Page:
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‘I lost my mind’: Voices of solitary confinement

For Solitary Voices, ICIJ and its partners talked to dozens of immigrant detainees about their experience in an isolation cell. Here are a few of their stories.

Solitary Voices, an investigation into the misuse and overuse of solitary confinement at U.S. Immigration and Customs Enforcement (ICE) detention centers, is anchored in the stories of people from around the world who spent weeks or months locked in the agency’s isolation cells.

Over the course of a five-month investigation, the International Consortium of Investigative Journalists and our reporting partners in five countries spoke with dozens of people who were locked in ICE solitary.

“After that first or second week, I lost my mind,” said Ayo Oyakhire, a 52-year-old Nigerian, of his nearly seven weeks in isolation at the ICE unit in Atlanta’s jail. “Sometimes I feel like someone is choking me. I have flashbacks like I’m still confined in that little room.”

Dulce Rivera spent most of a year in solitary confinement. She was isolated even after she hung herself from the ceiling — a suicide attempt brought on, she said, by the strain of 23 hours a day in a cell without meaningful human contact. “You never know what day it is, what time it is,” Rivera said. “Sometimes you never see the sun.”

Karandeep Singh, who was put into solitary confinement for hunger striking, is still afraid, even though he is now back in India. “I am mentally elsewhere. I cannot sleep,” Singh said. “You are changed, you can’t feel safe,” he said.

The stories of Oyakhire, Rivera, and Singh are featured in stories by ICIJ and The Intercept. Here are more Solitary Voices, from our partners at Grupo SIN in the Dominican Republic, Plaza Pública in Guatemala; and NBC and Univision in the U.S.

Silvio Ruano, Guatemala — Plaza Pública

Before he was detained trying to cross the border from Mexico to the U.S., Silvio Ruano (a pseudonym) had spent a decade on the move, afraid to return to his native Honduras, where he had been a political dissident.

Nothing in his experience, he told Plaza Publica, had prepared him for a solitary confinement cell earlier this year in at the Otay Mesa Detention Center in San Diego, where he was put for seven days after arguing with a guard, according to Plaza Publica’s reporting.

Simone Dalmasso / Plaza Publica
Silvio getting his things ready for a trip to Mexico. Photo: Simone Dalmasso / Plaza Publica

Ruano said his cell was completely silent — except for when there is a disruption elsewhere in the facility. “It’s terrible,” Ruano said. “Silence or a ton of noise. The silence drives you crazy, the noise doesn’t let you sleep.”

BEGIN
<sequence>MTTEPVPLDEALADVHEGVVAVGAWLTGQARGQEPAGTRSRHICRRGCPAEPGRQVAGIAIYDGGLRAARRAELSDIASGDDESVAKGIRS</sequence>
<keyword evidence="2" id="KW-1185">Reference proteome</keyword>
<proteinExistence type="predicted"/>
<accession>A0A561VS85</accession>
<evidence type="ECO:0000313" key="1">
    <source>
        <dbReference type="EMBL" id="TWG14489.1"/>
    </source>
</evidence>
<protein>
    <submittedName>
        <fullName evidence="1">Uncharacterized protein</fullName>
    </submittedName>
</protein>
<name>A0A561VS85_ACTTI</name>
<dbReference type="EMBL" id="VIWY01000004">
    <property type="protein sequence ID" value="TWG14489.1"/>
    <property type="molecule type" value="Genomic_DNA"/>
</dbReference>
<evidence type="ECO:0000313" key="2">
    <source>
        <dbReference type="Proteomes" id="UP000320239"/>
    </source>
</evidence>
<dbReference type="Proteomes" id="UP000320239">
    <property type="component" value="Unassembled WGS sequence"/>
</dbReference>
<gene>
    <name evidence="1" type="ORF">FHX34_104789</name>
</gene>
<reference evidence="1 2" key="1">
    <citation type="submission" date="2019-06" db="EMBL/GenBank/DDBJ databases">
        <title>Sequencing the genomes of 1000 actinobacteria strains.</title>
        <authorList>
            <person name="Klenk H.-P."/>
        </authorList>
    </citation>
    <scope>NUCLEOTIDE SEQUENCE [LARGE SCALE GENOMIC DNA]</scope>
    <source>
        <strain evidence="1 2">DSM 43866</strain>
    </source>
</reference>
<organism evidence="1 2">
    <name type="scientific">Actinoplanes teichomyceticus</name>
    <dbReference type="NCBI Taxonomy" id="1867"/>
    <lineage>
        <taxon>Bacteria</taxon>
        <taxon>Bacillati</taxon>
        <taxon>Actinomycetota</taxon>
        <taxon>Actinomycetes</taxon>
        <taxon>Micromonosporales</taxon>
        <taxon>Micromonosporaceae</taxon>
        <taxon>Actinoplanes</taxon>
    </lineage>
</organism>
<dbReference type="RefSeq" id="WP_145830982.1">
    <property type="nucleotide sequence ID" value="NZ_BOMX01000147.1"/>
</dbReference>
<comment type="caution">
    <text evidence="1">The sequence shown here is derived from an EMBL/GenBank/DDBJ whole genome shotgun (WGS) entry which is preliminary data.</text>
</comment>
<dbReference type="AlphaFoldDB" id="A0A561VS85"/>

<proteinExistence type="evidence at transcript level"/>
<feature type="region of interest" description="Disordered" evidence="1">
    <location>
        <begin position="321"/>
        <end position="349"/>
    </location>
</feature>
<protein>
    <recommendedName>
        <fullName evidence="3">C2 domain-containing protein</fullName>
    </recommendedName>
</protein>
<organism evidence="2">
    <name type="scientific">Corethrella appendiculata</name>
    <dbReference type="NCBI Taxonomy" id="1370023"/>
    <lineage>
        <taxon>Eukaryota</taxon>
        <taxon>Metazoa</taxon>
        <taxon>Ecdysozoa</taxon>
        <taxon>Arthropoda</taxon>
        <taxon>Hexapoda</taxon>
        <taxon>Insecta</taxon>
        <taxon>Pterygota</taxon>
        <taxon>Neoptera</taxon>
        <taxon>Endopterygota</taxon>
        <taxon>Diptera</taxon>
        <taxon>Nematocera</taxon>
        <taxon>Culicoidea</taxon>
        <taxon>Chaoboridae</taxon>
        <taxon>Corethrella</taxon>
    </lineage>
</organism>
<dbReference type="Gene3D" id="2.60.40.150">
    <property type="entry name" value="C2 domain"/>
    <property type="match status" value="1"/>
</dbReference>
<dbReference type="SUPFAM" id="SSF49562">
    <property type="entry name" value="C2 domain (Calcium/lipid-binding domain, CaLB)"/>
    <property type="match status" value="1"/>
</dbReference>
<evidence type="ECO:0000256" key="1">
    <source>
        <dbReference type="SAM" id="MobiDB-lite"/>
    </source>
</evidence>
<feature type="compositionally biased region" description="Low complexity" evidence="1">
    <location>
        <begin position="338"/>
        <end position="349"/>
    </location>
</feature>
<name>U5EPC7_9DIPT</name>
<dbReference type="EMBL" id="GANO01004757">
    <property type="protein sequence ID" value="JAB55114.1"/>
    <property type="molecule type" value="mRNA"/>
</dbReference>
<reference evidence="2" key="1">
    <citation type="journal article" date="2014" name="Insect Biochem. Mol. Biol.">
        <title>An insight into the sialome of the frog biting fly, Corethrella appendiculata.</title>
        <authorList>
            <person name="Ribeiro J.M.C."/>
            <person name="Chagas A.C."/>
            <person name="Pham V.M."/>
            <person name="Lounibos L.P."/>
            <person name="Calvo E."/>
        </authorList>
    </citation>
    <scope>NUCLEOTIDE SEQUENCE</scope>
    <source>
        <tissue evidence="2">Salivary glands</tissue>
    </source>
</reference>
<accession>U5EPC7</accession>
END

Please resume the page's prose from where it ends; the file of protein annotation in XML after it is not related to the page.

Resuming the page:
Jesús Lorenzo Ávila, Mexico — Univision

Jesús Lorenzo Ávila has been stuck in solitary confinement at the Otero Processing Center in New Mexico for most of the past month, and doesn’t know what he has to do to get out, he told Univision.

Ricardo Weibezahn / Univision
Jesús Lorenzo Ávila. Photo: Ricardo Weibezahn / Univision

“I’m afraid of dying,” the Mexican national wrote to ICE officials in a letter reviewed by Univision.

The responses, though, come in English: “And I do not understand,” he said.

Avila said his time in isolation is taking a toll.

“Now I do not sleep well, I can not, I eat my nails, that never did, and I have a new thing that crashed my teeth, my jaw from side to side, I have anxiety attacks,” he said.

Napoleón Saviñón, Dominican Republic — Groupo SIN

“It is not easy to be in solitary in a room of four by four when one is used to having freedom,” Napoleón Saviñón told Grupo SIN, ICIJ’s partner in the Dominican Republic.

Saviñón, who lived in the U.S. for decades before he was detained following a domestic violence conviction, was put into confinement on five different occasions. Each stay lasted five to six days. He has not forgotten the “windowless concrete” walls of the detention center in northern Florida, with just “a door with a small window.”

Another detainee that Groupo SIN interviewed, César Fernando Guerrero Casado, spent 57 days in solitary confinement at ICE’s detention center in York County, Pennsylvania, because of “an altercation” with a cellmate, he said. “Those were the most horrible days I’ve ever had in my life,” he said.

Amgad Khalafalla, Egypt – NBC News

Egypt-born Amgad Khalafalla was working as a hospital technician in South Carolina when, in 2017, he was arrested by ICE, accused of violating the terms of his visa, according to NBC News.

Also detained at the York County Detention Center in Pennsylvania, Khalafalla was accused of disobeying a guard’s orders to return to his bed and was put into solitary confinement for seven days, according to NBC News. He was scared and confused, he said.


Amgad Khalafalla speaks with NBC News. Image: NBC News

“All I know is that there are handcuffs on my hands, a big chain around my waist and feet,” Khalafalla said. “What did I have done wrong in my life that I get that punishment?”

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